By Alex Distefano
By Scott Snowden
By Anna Merlan
By Steve Almond
By Jena Ardell
By Jon Campbell
By Alan Scherstuhl
By Tessa Stuart
We're five minutes into the future, or maybe a lifetime. The calendar seems indeterminate here. Poet Tracie Morris and choreographer David Thomson walk slowly heel to toe, as if following a white line down a road they can't see. Morris begins reciting from the script she calls a poem collection: "When the buildings split, the big ones, lots of things went with them. Like: luck."
Afrofuturistic had to start with 9-11, "an event that was cleaving," Morris explains later. "It felt like the axis tilted in a way. Because now the world is off." That isn't sci-fi.
And her piece is no star trek. It's about the future inherent in the present, the potential utopias and dystopiasmostly the latter. Morris plays Sirena, a black woman who finds that every time she goes out, the world is different, and every time she comes back, so is home. Her activities include attending an environmentalist meeting, encountering a lynching tree, and working as a student on behalf of the wealthy. In Sirena's world, affirmative action is dead and black people go to college indirectly by accessing classes online and taking tests for rich white people.
Same old "war of the worlds." That's the Afrofuturistic theme.
Racial and sexual power dynamics have not changed for 500 years, Morris says, and she doesn't expect a change for 500 more. We'll land on Mars, racism and sexism intact. "Sometimes I feel that technology is a way to distract us from those power dynamics," she adds. "So it mitigates activism. I'm not a pessimist. I think there's always the possibility that we're in negotiation, that we're in flux. But PalmPilots are not making me free."
Morris has been a poetry slam champion, and as a rule, you don't win that crown if you aren't some kind of performer. Still, reading, jamming, and all the attitude in the world don't make you an actor, and Morris admits to resisting the very idea. Acting was a leap, but then she's always made leaps.
"I didn't fall out of the black boho skies," she asserts. "I'm from the housing projects in East New York." Once she entered a white high school, she also realized that she'd been poorly educated in East New York. "I knew that I was not intellectually inferior to these kids, but they just had access to information I was not allowed to have. And I think it was deliberate. I think it was political."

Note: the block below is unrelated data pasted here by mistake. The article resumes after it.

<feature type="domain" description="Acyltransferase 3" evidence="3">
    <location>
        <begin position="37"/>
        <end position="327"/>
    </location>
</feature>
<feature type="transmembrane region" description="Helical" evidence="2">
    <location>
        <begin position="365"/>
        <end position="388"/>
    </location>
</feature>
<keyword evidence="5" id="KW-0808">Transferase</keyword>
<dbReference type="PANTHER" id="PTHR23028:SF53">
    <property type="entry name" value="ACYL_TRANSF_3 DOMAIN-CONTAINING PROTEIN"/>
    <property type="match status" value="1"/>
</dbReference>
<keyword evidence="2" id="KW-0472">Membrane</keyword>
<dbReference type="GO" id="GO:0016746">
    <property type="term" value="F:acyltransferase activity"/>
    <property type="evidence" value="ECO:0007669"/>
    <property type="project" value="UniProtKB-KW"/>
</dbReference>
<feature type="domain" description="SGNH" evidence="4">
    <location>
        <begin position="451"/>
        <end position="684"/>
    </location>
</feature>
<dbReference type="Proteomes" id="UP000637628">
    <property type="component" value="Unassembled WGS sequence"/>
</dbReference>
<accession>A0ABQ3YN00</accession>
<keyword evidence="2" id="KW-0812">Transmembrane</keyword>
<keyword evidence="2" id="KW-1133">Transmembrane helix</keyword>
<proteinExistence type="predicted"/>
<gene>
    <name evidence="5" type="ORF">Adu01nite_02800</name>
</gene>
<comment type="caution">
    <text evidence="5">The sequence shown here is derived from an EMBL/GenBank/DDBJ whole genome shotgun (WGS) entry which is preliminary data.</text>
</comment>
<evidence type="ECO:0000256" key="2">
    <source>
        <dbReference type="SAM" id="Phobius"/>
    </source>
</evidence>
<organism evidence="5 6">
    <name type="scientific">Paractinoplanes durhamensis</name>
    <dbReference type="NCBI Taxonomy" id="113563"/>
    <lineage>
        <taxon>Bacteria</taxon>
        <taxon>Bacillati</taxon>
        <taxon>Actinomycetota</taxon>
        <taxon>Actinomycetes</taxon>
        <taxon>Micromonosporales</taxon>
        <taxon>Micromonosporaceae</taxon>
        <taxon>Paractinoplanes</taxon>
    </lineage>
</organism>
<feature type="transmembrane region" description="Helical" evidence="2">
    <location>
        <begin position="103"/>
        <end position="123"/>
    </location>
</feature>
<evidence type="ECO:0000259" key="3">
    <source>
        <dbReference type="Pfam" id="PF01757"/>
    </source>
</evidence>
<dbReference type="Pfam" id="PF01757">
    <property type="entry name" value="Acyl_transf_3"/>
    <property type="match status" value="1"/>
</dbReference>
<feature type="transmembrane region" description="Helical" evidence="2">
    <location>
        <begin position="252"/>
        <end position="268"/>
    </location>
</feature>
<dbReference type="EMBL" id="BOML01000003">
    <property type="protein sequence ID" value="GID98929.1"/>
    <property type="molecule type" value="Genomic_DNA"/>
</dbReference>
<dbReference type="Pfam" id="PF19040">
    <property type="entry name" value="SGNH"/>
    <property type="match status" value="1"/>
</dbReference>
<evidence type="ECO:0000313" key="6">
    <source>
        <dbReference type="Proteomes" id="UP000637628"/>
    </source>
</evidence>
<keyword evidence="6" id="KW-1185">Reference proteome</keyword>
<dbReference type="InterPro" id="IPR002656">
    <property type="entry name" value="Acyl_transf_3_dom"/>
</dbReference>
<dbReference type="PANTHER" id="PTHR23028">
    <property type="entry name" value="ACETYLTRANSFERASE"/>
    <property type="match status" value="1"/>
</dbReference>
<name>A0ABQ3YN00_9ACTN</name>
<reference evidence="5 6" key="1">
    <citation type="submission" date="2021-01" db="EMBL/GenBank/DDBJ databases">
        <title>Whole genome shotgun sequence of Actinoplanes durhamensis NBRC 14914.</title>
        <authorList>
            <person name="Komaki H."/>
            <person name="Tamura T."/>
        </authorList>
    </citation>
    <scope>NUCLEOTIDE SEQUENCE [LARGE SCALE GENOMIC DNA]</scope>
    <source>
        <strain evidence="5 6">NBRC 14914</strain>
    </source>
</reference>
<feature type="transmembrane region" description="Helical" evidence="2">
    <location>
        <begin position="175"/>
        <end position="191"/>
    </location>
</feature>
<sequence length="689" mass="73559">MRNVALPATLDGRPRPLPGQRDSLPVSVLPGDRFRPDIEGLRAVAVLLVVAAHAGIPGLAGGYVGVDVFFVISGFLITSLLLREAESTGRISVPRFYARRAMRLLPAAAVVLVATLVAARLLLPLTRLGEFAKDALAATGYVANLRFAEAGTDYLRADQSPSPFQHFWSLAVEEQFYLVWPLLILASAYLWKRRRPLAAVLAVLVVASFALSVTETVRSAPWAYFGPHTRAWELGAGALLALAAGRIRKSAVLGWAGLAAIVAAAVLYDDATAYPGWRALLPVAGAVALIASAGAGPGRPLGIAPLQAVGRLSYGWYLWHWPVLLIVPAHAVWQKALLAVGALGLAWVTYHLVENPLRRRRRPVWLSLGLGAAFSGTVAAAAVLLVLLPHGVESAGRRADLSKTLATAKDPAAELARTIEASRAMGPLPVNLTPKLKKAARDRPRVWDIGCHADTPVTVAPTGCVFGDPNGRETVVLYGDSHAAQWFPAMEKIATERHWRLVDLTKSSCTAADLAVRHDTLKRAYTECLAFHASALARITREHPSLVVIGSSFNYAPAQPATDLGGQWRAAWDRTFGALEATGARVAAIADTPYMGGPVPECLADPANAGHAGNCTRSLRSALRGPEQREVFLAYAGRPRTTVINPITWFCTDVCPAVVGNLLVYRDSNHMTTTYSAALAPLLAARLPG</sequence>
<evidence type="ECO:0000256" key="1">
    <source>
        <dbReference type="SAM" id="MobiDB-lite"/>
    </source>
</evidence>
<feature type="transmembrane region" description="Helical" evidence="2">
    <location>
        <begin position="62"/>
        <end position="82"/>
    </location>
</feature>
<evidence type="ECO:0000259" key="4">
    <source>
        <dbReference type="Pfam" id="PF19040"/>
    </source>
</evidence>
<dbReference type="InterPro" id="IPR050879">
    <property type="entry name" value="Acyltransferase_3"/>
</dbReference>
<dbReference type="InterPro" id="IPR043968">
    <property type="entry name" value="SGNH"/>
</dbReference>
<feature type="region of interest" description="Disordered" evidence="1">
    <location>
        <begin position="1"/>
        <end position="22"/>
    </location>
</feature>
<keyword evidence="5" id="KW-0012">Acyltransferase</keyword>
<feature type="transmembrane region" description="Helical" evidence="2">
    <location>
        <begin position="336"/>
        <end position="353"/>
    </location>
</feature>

Anger and resentment over this led to activism, which in turn led to the Black Rock Coalition. She wrote speeches, or as she puts it, "My job was to complain." In 1985, she volunteered to read at a BRC event after learning they had no women in the lineup. Once some other women signed up, she tried to drop out, but the organizers kept her name on the list. She remembers dragging herself to CB's Gallery in a panic to be part of this, and "it was like going to the gallows."
When her work was well received, however, she decided to try the open mic at the Nuyorican Poets Caféand then the slams. In 1993, she won both the Nuyorican Grand Slam and the National Haiku Slam.
Her work of that period was rhyming, narrative, colloquialin other words heavily influenced by hip-hop. There's an aesthetic to hip-hop that's not appreciated, she says. She began to experiment with "ideas that I thought were the underpinnings of the form." Hip-hop was the jackhammer that opened words, revealing their physicality and their internal music. Here, to cop a phrase from Dr. Dre, Morris creeps to the mic like a linguist. In Snoop Doggy Dogg, for example, she sees contrast"the hyper-Southern rural vocal intonation rubbed right up against the hyper-technologically-driven urban intonation. Then Busta Rhymes just wears me out. With the rapidity, the Caribbean intonations, but also the urban African American inflections, he just has a lot of layering going on. Rakim was a huge influence. Huge. Because he introduced internal rhyme into popular culture and not just in a regulated pattern, but in a seemingly improvised pattern."
Morris began riffing on words or syllables. It's the classic avant-garde project, really: testing the limits of language. So "things that were hard to talk about, too dramatic, tragic or striking" to work in two dimensions (the page) became sound poems. Several of them ended up at the 2002 Whitney Biennial.
"There are contexts in which poetry is not meant to be transparent," says Morris. "You have to read in a different way, think about the resonance of the words. It's not restricted by adherence to syntax and grammar. It can break away from those notions because there's something more fundamental about language that it can get to."
Afrofuturism is a case in point. Much of the language seems coded, opaque. For example, the passage above about how the "buildings split" continues with: " 'How quaint,' anybody outta Philly said, looking at the 12A's on the push-button dash. Cute. Like the lions on libraries. An effect."
If the meaning's a bit slippery, well, Morris has made her case for embracing the difficulties. But not to worry. In Afrofuturistic, poetry is just part of a multimedia context, so there are other clues: video, a live band, Thomson's choreography (he plays the only other character, a muse/trickster), and direction by Laurie Carlos.